What are the other Names for this Test? (Equivalent Terms)
- Antibody to DS-DNA Blood Test
- DNA Double Strand Antibody Blood Test
- Native Double-Stranded DNA Antibody Blood Test
What is Double Stranded DNA Antibody Blood Test? (Background Information)
- DNA double strand antibodies are autoantibodies that target the DNA of the body’s own cells. They are associated with an autoimmune disorder called systemic lupus erythematosus (SLE or lupus)
- Antibodies are bodily defense proteins that recognize foreign invaders, such as bacteria. They interact with the immune system and initiate an immune response to rid the body of the invader
- Autoantibodies are antibodies that mistakenly recognize the body’s own cells as foreign invaders. DNA double strand antibodies are a type of autoantibodies, called antinuclear antibodies, or ANAs. They recognize the DNA of the body’s own cells as foreign
- DNA double strand antibodies are associated with the autoimmune disease lupus. Lupus can affect any number of organs, including the kidneys, heart, lungs, skin, and brain. It is characterized by inflammation, as a result of the autoantibodies attacking the cells in these organs
- An autoantibody attack on the kidneys can impair kidney functioning and cause the kidneys to leak protein. This leads to a complication known as lupus nephritis. It occurs in 60% of lupus cases
- The Double Stranded DNA Antibody Blood Test is a test to detect DNA double strand antibodies. It is used in the diagnosis of lupus
What are the Clinical Indications for performing the Double Stranded DNA Antibody Blood Test?
Following are the clinical indications for performing the Double Stranded DNA Antibody Blood Test:
- Monitoring the progress of lupus
- Following up to a positive test for antinuclear antibody (ANA)
- Differentiating lupus from other autoimmune disorders
- Joint pain
- Chest pain
- Dry eyes
- Altered mental status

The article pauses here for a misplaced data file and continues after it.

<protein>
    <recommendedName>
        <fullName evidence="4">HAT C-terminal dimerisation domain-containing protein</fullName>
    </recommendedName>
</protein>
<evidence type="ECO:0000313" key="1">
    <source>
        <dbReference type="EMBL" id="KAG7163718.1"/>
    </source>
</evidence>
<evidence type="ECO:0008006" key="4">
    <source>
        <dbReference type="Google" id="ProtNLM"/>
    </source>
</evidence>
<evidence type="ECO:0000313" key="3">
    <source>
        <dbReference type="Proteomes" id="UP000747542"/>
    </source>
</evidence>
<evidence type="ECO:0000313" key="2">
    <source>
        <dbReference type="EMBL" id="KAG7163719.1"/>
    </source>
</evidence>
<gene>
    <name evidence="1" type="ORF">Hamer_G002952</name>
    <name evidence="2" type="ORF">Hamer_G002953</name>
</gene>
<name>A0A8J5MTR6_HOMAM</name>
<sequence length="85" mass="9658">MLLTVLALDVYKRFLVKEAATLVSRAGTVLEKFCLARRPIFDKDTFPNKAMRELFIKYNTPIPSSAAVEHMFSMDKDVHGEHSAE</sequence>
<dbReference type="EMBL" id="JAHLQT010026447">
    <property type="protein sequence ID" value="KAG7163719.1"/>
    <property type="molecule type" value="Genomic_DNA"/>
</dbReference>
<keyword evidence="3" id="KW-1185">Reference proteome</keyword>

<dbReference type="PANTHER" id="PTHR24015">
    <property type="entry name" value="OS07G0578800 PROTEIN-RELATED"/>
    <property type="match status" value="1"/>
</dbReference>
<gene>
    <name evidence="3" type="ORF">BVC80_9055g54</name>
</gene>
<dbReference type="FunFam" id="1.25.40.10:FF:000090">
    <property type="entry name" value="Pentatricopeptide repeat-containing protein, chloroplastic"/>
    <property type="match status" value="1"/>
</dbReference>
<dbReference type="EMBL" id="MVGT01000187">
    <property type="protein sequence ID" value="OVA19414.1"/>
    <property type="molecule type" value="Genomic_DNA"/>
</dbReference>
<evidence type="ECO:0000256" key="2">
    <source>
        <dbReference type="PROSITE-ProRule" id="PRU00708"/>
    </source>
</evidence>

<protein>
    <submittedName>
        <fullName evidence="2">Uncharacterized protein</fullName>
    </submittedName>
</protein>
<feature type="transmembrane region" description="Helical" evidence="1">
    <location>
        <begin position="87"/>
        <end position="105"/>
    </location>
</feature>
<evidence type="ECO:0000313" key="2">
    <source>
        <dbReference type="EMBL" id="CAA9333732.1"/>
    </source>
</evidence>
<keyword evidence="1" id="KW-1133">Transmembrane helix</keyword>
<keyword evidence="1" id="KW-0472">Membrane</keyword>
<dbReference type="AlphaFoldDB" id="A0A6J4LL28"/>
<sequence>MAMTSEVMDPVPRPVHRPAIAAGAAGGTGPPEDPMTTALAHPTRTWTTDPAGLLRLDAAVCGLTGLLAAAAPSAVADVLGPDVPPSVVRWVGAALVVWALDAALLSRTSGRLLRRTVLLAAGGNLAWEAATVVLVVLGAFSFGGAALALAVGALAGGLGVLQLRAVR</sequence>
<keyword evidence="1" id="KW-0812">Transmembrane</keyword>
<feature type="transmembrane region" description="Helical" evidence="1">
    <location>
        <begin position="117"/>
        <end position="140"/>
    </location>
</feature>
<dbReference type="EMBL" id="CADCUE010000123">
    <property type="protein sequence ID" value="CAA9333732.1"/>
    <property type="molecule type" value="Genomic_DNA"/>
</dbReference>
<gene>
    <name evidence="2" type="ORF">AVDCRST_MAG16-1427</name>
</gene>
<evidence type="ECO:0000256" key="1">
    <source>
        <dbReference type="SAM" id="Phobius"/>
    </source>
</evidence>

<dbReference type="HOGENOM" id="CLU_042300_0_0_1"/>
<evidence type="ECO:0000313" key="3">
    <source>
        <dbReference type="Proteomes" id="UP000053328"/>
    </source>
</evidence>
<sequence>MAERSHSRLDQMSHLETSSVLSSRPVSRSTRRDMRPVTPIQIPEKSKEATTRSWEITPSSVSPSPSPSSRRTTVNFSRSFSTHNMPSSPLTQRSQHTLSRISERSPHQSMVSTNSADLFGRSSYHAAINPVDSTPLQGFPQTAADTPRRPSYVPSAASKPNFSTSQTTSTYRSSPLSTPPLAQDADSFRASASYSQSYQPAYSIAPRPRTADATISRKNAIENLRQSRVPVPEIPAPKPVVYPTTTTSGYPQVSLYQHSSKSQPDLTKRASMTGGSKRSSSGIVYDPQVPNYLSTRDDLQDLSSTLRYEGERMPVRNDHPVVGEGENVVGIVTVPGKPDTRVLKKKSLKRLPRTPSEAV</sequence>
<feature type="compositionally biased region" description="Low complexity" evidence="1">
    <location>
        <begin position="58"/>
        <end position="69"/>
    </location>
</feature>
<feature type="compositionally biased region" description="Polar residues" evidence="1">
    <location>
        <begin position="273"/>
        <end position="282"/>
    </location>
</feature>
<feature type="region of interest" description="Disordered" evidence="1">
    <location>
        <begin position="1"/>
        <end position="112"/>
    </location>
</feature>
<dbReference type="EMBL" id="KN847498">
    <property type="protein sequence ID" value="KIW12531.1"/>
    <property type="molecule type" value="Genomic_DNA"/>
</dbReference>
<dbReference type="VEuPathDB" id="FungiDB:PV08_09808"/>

- Hair and weight loss
- Skin sensitivity to light
- Abnormalities in urination and the urine produced, including dark urine
How is the Specimen Collected for Double Stranded DNA Antibody Blood Test?
Following is the specimen collection process for Double Stranded DNA Antibody Blood Test:
Sample required: Blood
Process of obtaining blood sample in adults:
- A band is wrapped around the arm, 3-4 inches above the collection site (superficial vein that lies within the elbow pit)
- The site is cleaned with 70% alcohol in an outward spiral, away from the zone of needle insertion
- The needle cap is removed and is held in line with the vein, pulling the skin tight
- With a small and quick thrust, the vein is penetrated using the needle
- The required amount of blood sample is collected by pulling the plunger of the syringe out slowly
- The wrap band is removed, gauze is placed on the collection site, and the needle is removed
- The blood is immediately transferred into the blood container, which has the appropriate preservative/clot activator/anti-coagulant
- The syringe and the needle are disposed into the appropriate “sharp container” for safe and hygienic disposal
Preparation required: No special preparation is needed prior to the test.
What is the Significance of the Double Stranded DNA Antibody Blood Test Result?
- A positive Double Stranded DNA Antibody Blood Test may indicate lupus in 50-70% of cases, if preceded by a positive antinuclear antibodies (ANA) blood test
The laboratory test results are NOT to be interpreted as results of a "stand-alone" test. The test results have to be interpreted after correlating with suitable clinical findings and additional supplemental tests/information. Your healthcare providers will explain the meaning of your tests results, based on the overall clinical scenario.
Additional and Relevant Useful Information:
- A positive antinuclear antibodies (ANA) blood test is associated with lupus in 95% of cases; a positive Double Stranded DNA Antibody Blood Test is associated with lupus in 50-70% of cases
Certain medications that you may be currently taking may influence the outcome of the test. Hence, it is important to inform your healthcare provider of the complete list of medications (including any herbal supplements) you are currently taking. This will help the healthcare provider interpret your test results more accurately and avoid unnecessary chances of a misdiagnosis.
What are some Useful Resources for Additional Information?
Systemic lupus erythematosus is an autoimmune disorder that may affect any area of the body such as the skin, joints, blood cells, kidneys, brain, heart, and lungs
The following article link will help you understand systemic lupus erythematosus:
Please visit our Laboratory Procedures Center for more physician-approved health information:
References and Information Sources used for the Article:
Kumar, V., Abbas, A. K., Aster, J. C., & Robbins, S. L. (2013). Robbins basic pathology (9th ed.). Philadelphia, PA: Elsevier/Saunders.
Lab Tests Online (2015, February 24). Retrieved August 25, 2014 from http://labtestsonline.org/understanding/analytes/anti-dsdna/
Schnell, Z. B., Van, L. A., & Kranpitz, T. R. (2003). Davis's Comprehensive handbook of laboratory and diagnostic tests: With nursing implications. Philadelphia: F.A. Davis.
Wilson, B. A., & Salyers, A. A. (2011). Bacterial pathogenesis: A molecular approach(3rd ed.). Washington, DC: ASM Press.